Losing weight is one of the most common New Year’s resolutions that people make every year. The best way to lose weight, of course, is through diet and exercise. But with so many different diets floating around, how do you pick the right one? Use this as your guide to navigate some of the most popular modern diets as we head into the new year.
The main idea behind the Paleo Diet is to eat foods that humans were intended to eat by sharing the same diet as our Paleolithic hunter-gatherer ancestors. It’s also commonly called the Caveman Diet or the Stone Diet.
The Paleo Diet is a high-protein, high-fiber diet that focuses on eating lean meats, fish, fruits, and vegetables. Staying away from any processed foods is a must. Since agriculture hadn’t been invented yet, sticking to a Paleo Diet means avoiding all dairy and grains as well.
What people really like about this diet is that it’s relatively low effort to maintain. There’s no calorie counting or special recipes involved. You can pretty much eat whatever you’d like for all three meals as long as you stay within the guidelines.
The Ketogenic Diet, or Keto for short, is a low-carb, high-fat diet that’s similar to many other popular low-carb diets. The idea is to put your body into ketosis, which is a metabolic state that makes your body burn fat as its primary energy source instead of carbohydrates.
There are a few different versions of the Keto Diet:
- Standard Ketogenic Diet (SKD): the most common Keto Diet. It involves very low carb intake, moderate amounts of protein, and high fat. The breakdown is usually 5% carbs, 20% protein, and 75% fat.
- Targeted Ketogenic Diet (TKD): you can eat carbs only around workouts when you know you’ll burn them off.
- High-protein Ketogenic diet: very similar to the Standard Ketogenic Diet except that you add more protein to the ratio. Instead of the standard percentages, the high-protein diet uses 5% carbs, 35% protein, and 60% fat. This is most similar to another famous low-carb diet: the Atkins Diet.
- Cyclical Ketogenic Diet (CKD): this version of the Keto Diet requires two high-carb days per week followed by five very low carb days.
The Atkins Diet is probably the most well-known low-carb diet. It’s very similar to the Keto Diet but with a few key differences. Both the Atkins and the Keto Diets require you to extremely limit your carb intake. The difference is that the Atkins Diet allows more freedom and flexibility as the diet progresses and ultimately allows you to eat some carbs in the end.
The Atkins Diet progresses in four stages:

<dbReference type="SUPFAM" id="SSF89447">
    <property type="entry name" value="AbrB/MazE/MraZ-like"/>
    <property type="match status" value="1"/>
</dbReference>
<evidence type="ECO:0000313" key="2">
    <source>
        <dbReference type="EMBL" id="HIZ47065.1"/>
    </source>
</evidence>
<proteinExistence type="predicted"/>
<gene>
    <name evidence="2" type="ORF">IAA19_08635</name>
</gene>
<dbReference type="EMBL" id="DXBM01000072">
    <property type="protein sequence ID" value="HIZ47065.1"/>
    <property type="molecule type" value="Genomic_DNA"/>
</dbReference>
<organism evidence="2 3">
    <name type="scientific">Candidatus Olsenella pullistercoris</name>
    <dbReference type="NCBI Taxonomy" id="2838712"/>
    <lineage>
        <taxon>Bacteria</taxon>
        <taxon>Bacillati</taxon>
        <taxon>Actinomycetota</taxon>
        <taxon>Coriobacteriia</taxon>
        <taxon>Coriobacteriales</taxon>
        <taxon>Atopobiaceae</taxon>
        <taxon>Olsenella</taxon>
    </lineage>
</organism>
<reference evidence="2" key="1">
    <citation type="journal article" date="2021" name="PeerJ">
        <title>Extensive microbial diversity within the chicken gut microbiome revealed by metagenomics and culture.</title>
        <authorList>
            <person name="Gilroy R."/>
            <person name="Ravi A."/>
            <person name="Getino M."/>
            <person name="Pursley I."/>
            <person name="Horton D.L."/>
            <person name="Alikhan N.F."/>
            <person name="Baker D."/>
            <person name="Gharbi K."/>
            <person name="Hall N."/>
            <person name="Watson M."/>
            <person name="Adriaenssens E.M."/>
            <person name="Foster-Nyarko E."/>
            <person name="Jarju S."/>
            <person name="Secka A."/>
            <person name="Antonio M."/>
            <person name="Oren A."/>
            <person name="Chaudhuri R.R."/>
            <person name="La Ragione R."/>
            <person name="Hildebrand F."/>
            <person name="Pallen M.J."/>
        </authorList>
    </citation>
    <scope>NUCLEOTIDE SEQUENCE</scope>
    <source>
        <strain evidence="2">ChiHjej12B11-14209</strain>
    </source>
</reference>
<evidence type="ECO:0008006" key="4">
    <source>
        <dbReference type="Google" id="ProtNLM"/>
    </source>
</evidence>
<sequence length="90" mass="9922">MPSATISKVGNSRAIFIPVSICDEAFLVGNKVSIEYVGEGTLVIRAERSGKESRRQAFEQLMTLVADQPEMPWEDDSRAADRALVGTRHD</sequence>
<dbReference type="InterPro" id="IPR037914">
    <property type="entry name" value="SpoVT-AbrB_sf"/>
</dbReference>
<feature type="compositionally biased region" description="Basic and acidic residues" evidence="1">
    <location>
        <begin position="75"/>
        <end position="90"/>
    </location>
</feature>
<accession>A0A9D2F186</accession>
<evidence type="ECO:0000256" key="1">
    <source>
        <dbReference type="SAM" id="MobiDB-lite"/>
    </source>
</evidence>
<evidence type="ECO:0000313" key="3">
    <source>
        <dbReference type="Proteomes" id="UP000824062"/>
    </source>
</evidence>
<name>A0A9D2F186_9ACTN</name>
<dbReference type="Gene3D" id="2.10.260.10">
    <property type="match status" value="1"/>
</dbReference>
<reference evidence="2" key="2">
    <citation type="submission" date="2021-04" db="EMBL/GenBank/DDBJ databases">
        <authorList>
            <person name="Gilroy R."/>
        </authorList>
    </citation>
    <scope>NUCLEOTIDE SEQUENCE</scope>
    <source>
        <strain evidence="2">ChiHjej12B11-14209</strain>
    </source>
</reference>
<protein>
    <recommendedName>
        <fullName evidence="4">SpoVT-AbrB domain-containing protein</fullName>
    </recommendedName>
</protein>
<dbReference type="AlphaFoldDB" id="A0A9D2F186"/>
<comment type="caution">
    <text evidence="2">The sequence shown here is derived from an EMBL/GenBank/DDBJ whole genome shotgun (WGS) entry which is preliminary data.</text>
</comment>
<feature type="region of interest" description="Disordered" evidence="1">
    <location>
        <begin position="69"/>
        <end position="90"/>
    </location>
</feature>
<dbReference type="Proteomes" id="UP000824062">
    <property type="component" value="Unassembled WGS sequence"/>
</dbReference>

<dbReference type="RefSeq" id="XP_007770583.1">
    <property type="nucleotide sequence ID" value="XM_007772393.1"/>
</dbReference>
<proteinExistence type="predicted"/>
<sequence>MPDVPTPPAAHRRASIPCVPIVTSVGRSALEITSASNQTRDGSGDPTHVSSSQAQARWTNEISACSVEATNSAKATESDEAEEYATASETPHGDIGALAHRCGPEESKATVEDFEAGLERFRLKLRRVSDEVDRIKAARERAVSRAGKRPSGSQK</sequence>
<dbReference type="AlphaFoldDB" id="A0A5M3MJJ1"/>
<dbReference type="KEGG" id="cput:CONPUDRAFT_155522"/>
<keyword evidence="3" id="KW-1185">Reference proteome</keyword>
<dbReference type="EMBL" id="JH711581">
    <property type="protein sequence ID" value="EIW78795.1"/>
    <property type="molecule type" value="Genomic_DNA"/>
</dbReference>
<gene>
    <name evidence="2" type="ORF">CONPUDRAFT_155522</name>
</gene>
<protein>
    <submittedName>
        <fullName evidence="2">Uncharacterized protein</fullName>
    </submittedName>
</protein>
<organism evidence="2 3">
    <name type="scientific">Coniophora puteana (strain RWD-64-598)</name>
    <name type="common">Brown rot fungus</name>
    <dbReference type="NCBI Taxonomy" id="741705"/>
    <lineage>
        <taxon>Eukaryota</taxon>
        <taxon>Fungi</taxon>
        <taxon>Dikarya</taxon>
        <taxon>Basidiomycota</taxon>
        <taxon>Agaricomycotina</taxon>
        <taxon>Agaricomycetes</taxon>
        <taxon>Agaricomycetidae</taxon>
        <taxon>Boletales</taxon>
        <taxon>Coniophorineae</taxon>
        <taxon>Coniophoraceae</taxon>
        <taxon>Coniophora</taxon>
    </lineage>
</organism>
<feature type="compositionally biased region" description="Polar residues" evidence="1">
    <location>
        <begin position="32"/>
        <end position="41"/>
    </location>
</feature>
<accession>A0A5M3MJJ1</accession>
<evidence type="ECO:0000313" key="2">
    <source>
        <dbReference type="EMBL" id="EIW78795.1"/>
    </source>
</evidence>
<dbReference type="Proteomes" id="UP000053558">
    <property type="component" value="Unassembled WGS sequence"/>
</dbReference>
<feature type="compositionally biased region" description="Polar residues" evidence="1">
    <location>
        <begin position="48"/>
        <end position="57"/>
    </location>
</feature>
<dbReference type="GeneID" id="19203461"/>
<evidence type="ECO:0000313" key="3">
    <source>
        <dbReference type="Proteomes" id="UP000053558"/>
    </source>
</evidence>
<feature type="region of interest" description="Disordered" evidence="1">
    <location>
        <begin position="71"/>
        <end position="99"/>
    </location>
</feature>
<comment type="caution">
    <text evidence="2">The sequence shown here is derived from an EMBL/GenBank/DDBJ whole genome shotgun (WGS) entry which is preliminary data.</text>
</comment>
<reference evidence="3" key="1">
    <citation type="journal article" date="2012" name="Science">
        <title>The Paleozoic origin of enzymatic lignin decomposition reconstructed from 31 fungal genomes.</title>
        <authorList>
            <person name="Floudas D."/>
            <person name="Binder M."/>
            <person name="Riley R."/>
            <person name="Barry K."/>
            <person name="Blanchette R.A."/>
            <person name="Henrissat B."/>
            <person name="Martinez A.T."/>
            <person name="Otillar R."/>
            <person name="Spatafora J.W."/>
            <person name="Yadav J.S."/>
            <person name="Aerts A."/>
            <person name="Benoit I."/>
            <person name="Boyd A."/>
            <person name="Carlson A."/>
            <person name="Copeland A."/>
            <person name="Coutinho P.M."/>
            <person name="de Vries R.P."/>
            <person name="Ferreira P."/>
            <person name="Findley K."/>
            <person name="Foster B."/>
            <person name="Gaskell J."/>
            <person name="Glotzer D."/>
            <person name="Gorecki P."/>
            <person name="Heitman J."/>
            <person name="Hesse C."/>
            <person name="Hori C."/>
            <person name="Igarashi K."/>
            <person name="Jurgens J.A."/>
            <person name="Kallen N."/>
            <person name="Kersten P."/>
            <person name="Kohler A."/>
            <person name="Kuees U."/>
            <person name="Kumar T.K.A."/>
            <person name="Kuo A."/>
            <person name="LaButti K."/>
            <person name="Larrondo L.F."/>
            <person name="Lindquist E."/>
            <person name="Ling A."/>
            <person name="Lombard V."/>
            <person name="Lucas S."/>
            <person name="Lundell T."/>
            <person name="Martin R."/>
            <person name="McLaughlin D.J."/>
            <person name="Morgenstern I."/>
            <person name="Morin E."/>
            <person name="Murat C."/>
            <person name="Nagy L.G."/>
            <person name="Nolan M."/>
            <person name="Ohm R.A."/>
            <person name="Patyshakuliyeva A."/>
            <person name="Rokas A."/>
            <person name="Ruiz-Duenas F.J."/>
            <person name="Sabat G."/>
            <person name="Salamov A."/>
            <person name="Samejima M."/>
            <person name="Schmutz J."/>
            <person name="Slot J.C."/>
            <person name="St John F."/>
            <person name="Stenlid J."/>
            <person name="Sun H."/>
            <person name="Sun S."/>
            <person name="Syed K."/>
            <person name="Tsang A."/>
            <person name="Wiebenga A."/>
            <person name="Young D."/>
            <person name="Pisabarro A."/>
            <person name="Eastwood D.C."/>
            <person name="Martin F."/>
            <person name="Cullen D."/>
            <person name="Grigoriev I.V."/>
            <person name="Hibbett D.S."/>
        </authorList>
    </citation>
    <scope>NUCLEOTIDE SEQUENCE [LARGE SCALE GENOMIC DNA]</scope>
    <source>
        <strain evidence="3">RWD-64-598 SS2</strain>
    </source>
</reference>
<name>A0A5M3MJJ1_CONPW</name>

- Stage 1 (induction): the most similar to the Keto Diet. This stage requires extremely low carb intake with mostly high-fat and high-protein foods. This starts the weight loss by putting your body into ketosis.
- Stage 2 (balancing): once you start losing weight, you can slowly start to add more nuts and some fruit back into your menus.
- Stage 3 (fine-tuning): as you approach your goal weight, start adding in more carbs to slow down the weight loss and add more balance.
- Stage 4 (maintenance): once you hit your goal weight, it’s time to maintain it. You’re allowed to eat as many healthful carbs as you want without regaining the weight. This stage is tricky not to go too far and lose your progress.
Intermittent fasting has gained a lot of attention in the past few years, most likely because of the lack of dietary restrictions. Instead of telling you what not to eat like most diets, intermittent fasting is all about when you can eat.
There are three popular methods for intermittent fasting:
- 16/8 method: fast for 16 hours every day. For most people, it means skipping breakfast and only eating between 1-9pm, eight hours, every day before fasting again.
- Eat-stop-eat: fast for a full 24 hours once or twice per week. That doesn’t mean going a full day without food, but rather waiting one full day before eating again. For example, if you eat dinner Monday night, don’t eat again until dinner on Tuesday. That way, you get a full 24 hours of fasting. For the other days of the week, eat normally.
- 5:2 diet: for two non-consecutive days per week, limit your food intake to 600 calories. For the other five days of the week, you can eat normally.
The trick to losing weight with intermittent fasting is to not go crazy on the days you’re allowed to eat normally. Just because you did well and fasted yesterday, doesn’t mean you can eat an entire bag of Doritos today. This makes it hard for some people to stay on track.
Of course, as with anything that affects your health, be sure to consult your doctor before starting any diet.